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The Alliance in Support of the Afghan People (ASAP) is a coalition dedicated to advancing efforts to support a stable and sustainable Afghanistan that never again becomes a sanctuary for terrorism.
We support Afghan aspirations for peace, security, political and economic development, social justice, and a self-reliant Afghanistan integrated in the international political and economic community.
Since 2001, the Afghan people with international support have made progress towards building a new society that is more prosperous and democratic, where women and men are more educated and in better health, and where Afghans are the ones fighting to keep their country secure and not a source of terrorist attacks. This is ultimately the progress that will make the United States and its allies and partners more secure from threats originating in the region.
Continued support for the Afghan people will allow them to continue to make  progress towards an Afghanistan that is a place of hope and growth, not violence and despair.  
Today, despite formidable obstacles, a critical opportunity exists to protect, sustain and advance the progress and investments the people of Afghanistan and the United States have made since 2001.  
ASAP's Values


Respect for the political and social rights of women and youth and other vulnerable groups.


A peace process that addresses the causes of conflicts, fully involves all Afghans, and reinforces positive changes since 2001.

Credible Elections

Credible elections that produce a result acceptable to the Afghan people.
Continued US and international assistance that empowers the new generation of Afghan men and women and makes assistance more accountable and effective, through:


Adherence to transparency and anti-corruption commitments by both the Afghan Government and International donors;


Lean investment directly to Afghan institutions;


Acceleration of political and economic reforms;


Efforts to increase Afghan revenues to make Afghanistan self-supporting by 2030;


Security partnership with Afghan forces in their fight on the frontlines of terrorism.


ASAP unveils video ad urging U.S. policy makers to remain engaged in Afghanistan after the fall to Taliban
August 17, 2021
Its theme: "We are responsible."
ASAP responds to President Biden's remarks on Afghanistan
August 16, 2021
There is still time to save those who worked and fought alongside us and keep some faith with people who trusted us. We should focus now on that urgent task.
ASAP calls on Congress to press for urgent action against growing crisis in Afghanistan
August 13, 2021
As the Taliban force a growing crisis in Afghanistan, ASAP sent an urgent request to congressional leaders to act. Here's what we're calling for.
ASAP's Kagan on the decision to withdraw U.S. troops from Afghanistan.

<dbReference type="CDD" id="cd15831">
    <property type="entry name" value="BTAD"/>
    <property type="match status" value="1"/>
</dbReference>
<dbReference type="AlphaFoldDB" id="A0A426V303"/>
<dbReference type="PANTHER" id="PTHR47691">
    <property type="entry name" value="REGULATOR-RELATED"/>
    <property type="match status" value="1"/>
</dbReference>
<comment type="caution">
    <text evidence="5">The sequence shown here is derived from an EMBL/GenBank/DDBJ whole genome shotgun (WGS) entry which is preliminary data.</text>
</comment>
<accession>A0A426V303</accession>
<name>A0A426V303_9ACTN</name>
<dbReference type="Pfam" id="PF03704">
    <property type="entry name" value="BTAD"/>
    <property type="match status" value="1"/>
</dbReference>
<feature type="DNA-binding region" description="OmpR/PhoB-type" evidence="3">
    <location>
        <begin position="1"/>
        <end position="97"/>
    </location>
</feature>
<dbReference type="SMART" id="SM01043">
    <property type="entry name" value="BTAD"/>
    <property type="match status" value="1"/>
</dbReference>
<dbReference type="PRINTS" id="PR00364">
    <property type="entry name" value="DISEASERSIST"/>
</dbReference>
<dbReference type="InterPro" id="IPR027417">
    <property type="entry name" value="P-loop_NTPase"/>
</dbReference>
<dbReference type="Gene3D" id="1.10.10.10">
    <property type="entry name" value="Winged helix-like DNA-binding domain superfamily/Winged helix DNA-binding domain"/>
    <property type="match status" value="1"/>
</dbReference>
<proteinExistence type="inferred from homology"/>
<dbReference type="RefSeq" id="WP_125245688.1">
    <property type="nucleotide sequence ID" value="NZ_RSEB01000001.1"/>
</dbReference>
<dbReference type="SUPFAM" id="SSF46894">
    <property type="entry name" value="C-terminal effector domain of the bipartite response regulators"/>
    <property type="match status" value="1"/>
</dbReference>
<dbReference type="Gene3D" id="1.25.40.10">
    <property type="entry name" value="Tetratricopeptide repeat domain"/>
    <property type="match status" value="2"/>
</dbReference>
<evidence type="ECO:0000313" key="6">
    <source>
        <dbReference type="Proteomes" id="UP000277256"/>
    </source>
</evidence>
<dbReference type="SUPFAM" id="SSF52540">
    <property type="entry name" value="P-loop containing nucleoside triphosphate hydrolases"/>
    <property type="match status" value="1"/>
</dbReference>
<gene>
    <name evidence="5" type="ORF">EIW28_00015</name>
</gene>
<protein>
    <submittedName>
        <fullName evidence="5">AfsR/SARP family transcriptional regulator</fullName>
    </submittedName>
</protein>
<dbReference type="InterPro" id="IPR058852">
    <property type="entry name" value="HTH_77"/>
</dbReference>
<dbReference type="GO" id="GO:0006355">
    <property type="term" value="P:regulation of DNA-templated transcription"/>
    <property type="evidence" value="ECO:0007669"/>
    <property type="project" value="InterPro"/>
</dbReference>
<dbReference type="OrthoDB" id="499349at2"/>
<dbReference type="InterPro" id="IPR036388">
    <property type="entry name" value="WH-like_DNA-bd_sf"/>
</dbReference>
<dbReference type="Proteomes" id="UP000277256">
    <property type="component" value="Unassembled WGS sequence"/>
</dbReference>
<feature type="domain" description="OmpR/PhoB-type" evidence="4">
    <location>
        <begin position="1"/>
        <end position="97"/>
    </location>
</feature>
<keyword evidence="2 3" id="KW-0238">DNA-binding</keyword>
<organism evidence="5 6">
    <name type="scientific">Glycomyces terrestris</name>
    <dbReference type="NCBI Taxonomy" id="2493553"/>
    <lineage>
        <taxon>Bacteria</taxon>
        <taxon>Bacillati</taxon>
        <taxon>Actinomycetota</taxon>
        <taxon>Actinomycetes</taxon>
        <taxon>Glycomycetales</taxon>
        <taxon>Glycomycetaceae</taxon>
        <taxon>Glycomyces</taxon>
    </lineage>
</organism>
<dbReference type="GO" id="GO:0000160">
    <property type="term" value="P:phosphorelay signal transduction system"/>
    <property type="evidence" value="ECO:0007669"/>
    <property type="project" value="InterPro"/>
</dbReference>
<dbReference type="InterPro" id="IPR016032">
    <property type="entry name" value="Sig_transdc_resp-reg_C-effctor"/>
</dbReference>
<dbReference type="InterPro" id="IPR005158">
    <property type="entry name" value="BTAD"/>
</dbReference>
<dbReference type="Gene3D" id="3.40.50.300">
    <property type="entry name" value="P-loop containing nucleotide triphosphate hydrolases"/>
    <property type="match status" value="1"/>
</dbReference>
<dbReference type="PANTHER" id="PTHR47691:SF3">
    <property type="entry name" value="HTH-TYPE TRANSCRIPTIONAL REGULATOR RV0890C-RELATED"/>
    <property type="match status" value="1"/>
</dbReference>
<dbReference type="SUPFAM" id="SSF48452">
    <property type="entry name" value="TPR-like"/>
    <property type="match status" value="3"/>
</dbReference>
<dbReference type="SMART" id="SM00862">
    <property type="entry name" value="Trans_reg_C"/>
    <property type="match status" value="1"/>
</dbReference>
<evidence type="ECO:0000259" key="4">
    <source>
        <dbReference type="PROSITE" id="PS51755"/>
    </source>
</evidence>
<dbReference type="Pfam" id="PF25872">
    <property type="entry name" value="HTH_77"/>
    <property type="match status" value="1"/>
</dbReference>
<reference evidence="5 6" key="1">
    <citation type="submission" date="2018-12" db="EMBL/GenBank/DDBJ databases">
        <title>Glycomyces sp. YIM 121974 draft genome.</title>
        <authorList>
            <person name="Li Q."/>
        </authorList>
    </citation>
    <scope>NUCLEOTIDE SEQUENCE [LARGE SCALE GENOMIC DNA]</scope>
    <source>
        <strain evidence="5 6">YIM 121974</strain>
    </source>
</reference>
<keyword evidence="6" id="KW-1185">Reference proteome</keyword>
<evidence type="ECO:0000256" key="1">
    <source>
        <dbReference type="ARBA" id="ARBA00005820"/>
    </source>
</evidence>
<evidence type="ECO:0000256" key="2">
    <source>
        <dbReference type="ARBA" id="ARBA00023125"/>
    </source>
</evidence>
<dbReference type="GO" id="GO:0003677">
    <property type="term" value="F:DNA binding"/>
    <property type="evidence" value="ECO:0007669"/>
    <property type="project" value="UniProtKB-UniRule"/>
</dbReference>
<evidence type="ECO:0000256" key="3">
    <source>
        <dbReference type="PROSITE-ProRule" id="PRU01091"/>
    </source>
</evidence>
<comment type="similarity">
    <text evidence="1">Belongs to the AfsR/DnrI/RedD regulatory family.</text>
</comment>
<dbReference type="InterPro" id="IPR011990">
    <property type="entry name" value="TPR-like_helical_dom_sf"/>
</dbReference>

New York Times
August 12, 2021
Frederick Kagan, a member of ASAP's steering committee, writes in the New York Times: "Biden could have stopped the Taliban. He chose not to."
In Guardian interview, Kagan raises concerns about escalated Taliban threats
The Guardian
August 12, 2021
Frederick Kagan of the ASAP steering committee says, “The president announced the order to withdraw right at the start of fighting season. That was unnecessary. The president could perfectly well have ordered withdrawal to occur after the completion of the major fighting this year, and allowed the Afghans to continue to have the support that they had expected and prepare themselves for a world without US support.”
ASAP's Pforzheimer discusses the growing Afghan crisis on PBS NewsHour
PBS NewsHour
August 9, 2021
Annie Pforzheimer: "I think that the U.S. government bears some part of the responsibility for how this has unfolded. And I think that we have options, short of war, that we still need to take."
In NPR interview, Pforzheimer urges vigilance against Taliban advances
August 7, 2021
ASAP's Annie Pforzheimer tells NPR, "[W]hether we have U.S. troops on the ground or not, this is still a policy imperative to prevent Afghanistan from becoming a failed state with all that that will entail for the people inside the country and the region."
ASAP Statement on Post-Withdrawal U.S. Engagement with Afghanistan
July 7, 2021
Much as many Americans would like to disengage completely from Afghanistan, the U.S. cannot – and, for moral and strategic reasons, should not -- close the book on that country. The U.S. has a responsibility to remain involved and to mitigate the potentially disastrous impacts of this transition because it is removing a critical check on violence in Afghanistan, in contravention of its own stated policies to prevent atrocities and state instability.
On NPR, ASAP’s Pforzheimer analyzes remaining security threats in Afghanistan
May 11, 2021
In a May 10 interview on NPR’s “All Things Considered,” Annie Pforzheimer drew on her experience as the former Deputy Chief of Mission at the U.S. Embassy in Kabul to paint a picture of how the Taliban and allies such as the Islamic State and al-Qaeda will likely remain a threat to Afghanistan’s security, especially in the wake of withdrawal of U.S. troops by September 11 of this year.
ASAP’s Annie Pforzheimer in Politico: U.S. should the little remaining leverage over Taliban
May 10, 2021
Annie Pforzheimer, a retired career diplomat who served in Afghanistan and a member of the steering committee of the Alliance in Support of the Afghan People, writes in Politico that the U.S. decision to withdraw all troops from Afghanistan by September surrenders most of the leverage we had over the insurgent Taliban. But, she writes, “there’s still some left to help prevent disaster.”